Tough graft for batters and bowlers at Hagley Oval
OVAL – Two late wickets had been reward for tough graft in unhelpful conditions, New Zealand pace bowler Neil Wagner said after Australia put themselves in the box seat by the end of the second day’s play of the second test on Sunday.
Australia were 363 for four at the close, seven runs behind New Zealand’s first innings total, after Joe Burns scored 170 and captain Steve Smith 138 to drive their side to a strong position.
It could have been even better for the visitors had Wagner not dismissed them in identical circumstances, both pulled short balls to Martin Guptill at square leg, with less than 30 minutes remaining in the day’s play.
“Credit to Steve Smith and Joe Burns the way they batted, they never gave us a chance,” Wagner said. “I think we bowled well in patches and periods of time we asked good questions, they just batted really well.
“Two wickets at the end helped us … (and were) a bit of luck for us that we’ve been trying to get all day.”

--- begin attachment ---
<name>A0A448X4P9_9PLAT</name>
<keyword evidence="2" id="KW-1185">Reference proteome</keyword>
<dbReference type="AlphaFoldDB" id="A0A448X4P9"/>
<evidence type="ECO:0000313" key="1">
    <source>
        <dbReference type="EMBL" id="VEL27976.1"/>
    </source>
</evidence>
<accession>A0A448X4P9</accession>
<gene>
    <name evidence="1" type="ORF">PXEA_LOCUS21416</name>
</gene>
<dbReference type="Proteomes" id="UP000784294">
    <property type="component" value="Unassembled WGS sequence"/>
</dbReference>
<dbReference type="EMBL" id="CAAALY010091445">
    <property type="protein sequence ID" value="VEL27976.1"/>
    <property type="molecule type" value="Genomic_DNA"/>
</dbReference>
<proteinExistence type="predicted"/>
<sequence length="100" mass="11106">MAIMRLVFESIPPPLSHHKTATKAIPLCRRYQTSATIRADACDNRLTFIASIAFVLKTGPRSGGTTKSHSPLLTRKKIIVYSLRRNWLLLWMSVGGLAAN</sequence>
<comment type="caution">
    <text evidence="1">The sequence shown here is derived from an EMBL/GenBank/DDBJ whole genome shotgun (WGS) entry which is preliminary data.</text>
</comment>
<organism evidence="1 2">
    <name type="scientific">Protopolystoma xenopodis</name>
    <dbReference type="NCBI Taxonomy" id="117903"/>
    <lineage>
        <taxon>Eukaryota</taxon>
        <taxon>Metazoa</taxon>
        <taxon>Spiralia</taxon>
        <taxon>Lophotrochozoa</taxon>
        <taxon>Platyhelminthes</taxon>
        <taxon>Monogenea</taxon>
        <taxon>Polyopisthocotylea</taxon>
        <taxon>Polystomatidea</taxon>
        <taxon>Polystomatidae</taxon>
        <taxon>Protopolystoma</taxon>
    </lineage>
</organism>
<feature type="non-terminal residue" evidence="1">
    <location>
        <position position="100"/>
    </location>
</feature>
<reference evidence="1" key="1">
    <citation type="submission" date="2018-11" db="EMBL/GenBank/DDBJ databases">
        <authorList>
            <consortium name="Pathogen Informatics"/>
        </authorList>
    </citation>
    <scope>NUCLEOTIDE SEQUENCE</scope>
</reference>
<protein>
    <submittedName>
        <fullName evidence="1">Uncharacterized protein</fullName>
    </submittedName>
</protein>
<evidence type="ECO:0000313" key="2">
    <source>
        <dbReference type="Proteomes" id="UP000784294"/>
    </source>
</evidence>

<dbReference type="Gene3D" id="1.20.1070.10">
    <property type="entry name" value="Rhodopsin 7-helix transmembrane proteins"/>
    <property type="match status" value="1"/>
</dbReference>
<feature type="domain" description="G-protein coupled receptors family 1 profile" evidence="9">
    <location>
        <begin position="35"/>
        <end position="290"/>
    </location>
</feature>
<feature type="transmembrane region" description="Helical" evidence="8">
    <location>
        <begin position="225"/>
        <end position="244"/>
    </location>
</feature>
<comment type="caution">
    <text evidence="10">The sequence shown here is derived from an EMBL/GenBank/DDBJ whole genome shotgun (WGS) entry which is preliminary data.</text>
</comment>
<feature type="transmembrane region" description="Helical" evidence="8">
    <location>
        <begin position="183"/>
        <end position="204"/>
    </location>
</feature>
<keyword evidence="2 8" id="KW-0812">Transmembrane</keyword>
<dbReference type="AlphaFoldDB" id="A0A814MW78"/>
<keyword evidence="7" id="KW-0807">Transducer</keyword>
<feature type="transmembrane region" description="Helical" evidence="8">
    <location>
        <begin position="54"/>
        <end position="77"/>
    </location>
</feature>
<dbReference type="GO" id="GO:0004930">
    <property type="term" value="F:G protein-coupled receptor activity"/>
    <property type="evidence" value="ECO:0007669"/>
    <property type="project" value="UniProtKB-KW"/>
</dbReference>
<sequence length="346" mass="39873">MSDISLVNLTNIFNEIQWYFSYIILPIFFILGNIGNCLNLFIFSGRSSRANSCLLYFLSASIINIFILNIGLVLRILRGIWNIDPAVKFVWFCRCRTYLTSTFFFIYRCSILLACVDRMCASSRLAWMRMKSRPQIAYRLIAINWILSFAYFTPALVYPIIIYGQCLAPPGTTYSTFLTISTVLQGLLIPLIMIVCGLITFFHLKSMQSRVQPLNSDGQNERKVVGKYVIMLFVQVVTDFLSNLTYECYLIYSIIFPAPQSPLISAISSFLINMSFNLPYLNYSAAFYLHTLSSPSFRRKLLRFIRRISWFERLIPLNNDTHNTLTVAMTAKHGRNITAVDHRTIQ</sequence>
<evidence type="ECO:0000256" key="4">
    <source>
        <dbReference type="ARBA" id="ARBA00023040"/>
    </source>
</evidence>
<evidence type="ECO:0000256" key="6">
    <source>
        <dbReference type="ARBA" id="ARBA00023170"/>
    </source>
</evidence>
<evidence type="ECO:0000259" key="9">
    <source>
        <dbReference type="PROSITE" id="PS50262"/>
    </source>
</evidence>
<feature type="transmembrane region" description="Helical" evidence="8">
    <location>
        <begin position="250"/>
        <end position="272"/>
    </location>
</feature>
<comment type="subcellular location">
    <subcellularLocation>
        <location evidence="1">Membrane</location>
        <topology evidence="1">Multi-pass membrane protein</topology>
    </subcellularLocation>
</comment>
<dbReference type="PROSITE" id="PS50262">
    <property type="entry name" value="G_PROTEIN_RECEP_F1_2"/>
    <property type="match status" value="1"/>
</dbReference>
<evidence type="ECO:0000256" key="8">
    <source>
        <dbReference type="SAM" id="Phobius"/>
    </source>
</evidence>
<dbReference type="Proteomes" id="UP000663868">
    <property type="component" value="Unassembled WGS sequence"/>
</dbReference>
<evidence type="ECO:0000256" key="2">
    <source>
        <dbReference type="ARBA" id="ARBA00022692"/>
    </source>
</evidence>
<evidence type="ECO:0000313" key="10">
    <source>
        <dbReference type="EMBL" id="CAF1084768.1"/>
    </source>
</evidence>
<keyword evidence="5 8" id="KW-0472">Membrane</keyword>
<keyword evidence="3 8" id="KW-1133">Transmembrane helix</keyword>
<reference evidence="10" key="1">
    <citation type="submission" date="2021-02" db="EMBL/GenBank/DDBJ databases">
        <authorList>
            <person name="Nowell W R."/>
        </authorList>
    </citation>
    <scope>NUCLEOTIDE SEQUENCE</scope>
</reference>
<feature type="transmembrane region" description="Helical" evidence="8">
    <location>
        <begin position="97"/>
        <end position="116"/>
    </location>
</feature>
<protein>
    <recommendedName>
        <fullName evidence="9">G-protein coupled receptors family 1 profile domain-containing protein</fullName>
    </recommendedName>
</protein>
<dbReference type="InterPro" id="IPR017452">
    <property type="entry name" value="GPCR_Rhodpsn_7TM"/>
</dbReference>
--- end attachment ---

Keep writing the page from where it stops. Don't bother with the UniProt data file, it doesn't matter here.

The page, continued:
Wagner said the weather conditions, a cloudless day with strong sun and gusty winds had made it virtually impossible to get the ball to swing, seam or spin on the Hagley Oval pitch that dried out and New Zealand simply had to keep plugging away.
“We were still fighting and everyone was saying we’re always only a wicket or two away. I thought the whole day we just kept on hanging on to get that wicket,” Wagner added.
“The mood on the ground was fairly positive. At one stage we didn’t think that whatever we were throwing at them wasn’t working and obviously you just keep trying and keep trying.
“It was just about keeping positive and trying to create that something and it happened and obviously gave us a bit of reward and satisfaction.”
Burns, whose 170 was a career high in test cricket, said he had been disappointed to get out so close to stumps but also pleased that he had executed his batting plan all day, after scoring a duck in the first test in Wellington.
“It was nice to apply myself for long periods and not really change too much from the start of my innings all the way through,” Burns said.
“We just applied really basic game plans for long periods of time, that was the most satisfying thing. Getting towards stumps we talked about how we really wanted to be two down. “It was a little bit disappointing to be dismissed so late in the day, it changes the game a little bit.” -Reuters